To learn about the measures you should take to avoid the Zika virus, read the previous article Protection Measures for Insect Bites.
For travellers returning from countries in Zika risk zones, you should:
- For pregnant women, if you develop symptoms that could be associated with Zika, you should see your health professional.
- For women who want to become pregnant, it’s strongly recommended that you use condoms or avoid unprotected sexual relations for at least two months before trying to conceive. This ensures that any possible Zika infection is eliminated from your body. However, if you become pregnant within this period, consult your health professional and tell them about your recent trip and the exact place you stayed. If you have travelled in a high-risk zone with your partner, see the additional precautions you should take on return specifically associated with them.
- For male travellers, Zika can remain in the infected person’s sperm for a prolonged period, up to six months after infection, so:
- It’s strongly advised, if you have a pregnant partner, to use condoms or avoid sexual relations during the pregnancy.
- It’s strongly recommended that you wait six months before you and your partner try to conceive a child. Use a condom correctly or avoid having sexual relations.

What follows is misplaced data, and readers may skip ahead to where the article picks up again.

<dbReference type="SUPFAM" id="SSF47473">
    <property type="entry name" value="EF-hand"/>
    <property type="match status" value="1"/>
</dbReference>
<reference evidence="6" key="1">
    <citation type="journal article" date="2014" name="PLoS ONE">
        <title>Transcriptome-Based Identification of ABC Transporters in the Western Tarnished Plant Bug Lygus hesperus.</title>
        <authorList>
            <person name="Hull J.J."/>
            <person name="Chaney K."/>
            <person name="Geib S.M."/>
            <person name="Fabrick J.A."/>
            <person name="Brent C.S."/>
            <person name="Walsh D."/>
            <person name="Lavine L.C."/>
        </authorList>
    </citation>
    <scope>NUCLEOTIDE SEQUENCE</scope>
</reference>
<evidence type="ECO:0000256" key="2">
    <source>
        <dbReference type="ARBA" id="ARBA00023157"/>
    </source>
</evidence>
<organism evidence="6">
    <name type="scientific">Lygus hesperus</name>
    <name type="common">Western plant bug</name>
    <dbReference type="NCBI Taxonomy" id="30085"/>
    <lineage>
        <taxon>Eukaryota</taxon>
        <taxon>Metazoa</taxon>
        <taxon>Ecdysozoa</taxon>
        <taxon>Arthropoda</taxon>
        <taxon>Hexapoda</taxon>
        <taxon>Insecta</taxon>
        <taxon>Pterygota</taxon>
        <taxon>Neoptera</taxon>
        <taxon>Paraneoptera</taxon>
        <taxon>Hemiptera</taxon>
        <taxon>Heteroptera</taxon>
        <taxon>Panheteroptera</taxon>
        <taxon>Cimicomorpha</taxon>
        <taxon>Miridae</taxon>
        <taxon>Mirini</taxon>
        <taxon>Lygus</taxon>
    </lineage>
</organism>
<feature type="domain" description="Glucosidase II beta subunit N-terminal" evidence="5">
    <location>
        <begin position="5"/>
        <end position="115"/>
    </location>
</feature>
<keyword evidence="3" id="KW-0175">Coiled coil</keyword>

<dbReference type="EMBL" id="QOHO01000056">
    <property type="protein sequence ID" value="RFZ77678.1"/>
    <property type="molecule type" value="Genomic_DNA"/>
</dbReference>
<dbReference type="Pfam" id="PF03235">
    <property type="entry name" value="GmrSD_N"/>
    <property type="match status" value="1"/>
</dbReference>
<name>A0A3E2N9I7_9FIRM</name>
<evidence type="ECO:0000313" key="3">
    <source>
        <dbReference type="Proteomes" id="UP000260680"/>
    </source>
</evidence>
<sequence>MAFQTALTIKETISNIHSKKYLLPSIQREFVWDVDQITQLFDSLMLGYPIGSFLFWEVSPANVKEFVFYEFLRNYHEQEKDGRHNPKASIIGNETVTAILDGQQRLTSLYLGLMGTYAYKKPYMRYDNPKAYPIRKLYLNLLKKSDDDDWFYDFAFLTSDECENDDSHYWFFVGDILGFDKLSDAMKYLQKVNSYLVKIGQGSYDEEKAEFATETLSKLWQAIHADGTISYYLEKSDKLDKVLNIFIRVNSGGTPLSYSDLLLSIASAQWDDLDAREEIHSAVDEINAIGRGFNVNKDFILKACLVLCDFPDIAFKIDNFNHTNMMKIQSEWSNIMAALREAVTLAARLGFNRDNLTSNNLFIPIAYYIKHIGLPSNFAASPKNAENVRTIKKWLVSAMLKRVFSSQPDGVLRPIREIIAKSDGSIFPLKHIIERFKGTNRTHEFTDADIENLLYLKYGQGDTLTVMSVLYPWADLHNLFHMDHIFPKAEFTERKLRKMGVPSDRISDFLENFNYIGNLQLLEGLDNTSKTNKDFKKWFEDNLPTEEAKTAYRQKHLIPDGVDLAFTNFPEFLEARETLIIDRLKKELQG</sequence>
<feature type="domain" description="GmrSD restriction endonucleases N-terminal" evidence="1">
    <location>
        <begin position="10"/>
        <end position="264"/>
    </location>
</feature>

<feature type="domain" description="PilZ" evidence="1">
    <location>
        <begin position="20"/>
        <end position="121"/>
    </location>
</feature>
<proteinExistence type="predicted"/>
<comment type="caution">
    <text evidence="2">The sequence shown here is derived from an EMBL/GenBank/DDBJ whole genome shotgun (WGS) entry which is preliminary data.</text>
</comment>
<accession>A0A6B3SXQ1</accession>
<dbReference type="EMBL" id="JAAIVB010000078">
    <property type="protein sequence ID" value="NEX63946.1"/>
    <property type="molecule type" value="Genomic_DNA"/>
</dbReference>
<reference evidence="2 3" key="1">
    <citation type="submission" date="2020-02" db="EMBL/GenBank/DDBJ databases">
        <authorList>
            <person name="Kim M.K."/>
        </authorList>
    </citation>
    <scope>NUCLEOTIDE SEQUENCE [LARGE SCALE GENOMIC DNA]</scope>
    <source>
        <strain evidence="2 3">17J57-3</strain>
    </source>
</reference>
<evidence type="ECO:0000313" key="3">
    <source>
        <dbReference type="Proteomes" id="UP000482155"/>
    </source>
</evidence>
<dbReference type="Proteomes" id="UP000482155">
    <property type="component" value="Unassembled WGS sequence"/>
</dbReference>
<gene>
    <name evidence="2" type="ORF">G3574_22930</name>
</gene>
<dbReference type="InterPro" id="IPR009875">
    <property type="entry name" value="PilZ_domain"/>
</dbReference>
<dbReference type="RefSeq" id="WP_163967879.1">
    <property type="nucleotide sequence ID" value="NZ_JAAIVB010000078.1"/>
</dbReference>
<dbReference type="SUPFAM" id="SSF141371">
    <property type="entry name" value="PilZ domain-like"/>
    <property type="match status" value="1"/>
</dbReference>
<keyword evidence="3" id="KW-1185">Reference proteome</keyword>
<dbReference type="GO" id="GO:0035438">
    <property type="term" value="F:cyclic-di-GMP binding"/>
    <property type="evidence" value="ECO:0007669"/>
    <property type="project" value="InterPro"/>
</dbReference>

- It’s suggested that you use condoms or avoid having sexual relations with anyone for six months.
- If you have an illness or serious medical condition before your trip, see your health professional after your return to avoid serious symptoms that could occur after a potential Zika infection.
- Wait at least 21 days after your trip before donating blood. Also, wait six months before donating sperm.
For more information, you can consult the Public Health Agency of Canada’s website for travel and health/safety advice.
I think I have provided you with an in-depth update about the information concerning the Zika virus for pregnant women and the general population. I hope this information can help and guide you to the right resources when preparing your trip to ensure it’s safe for you and your baby, either expected or planned.
The Baby Expert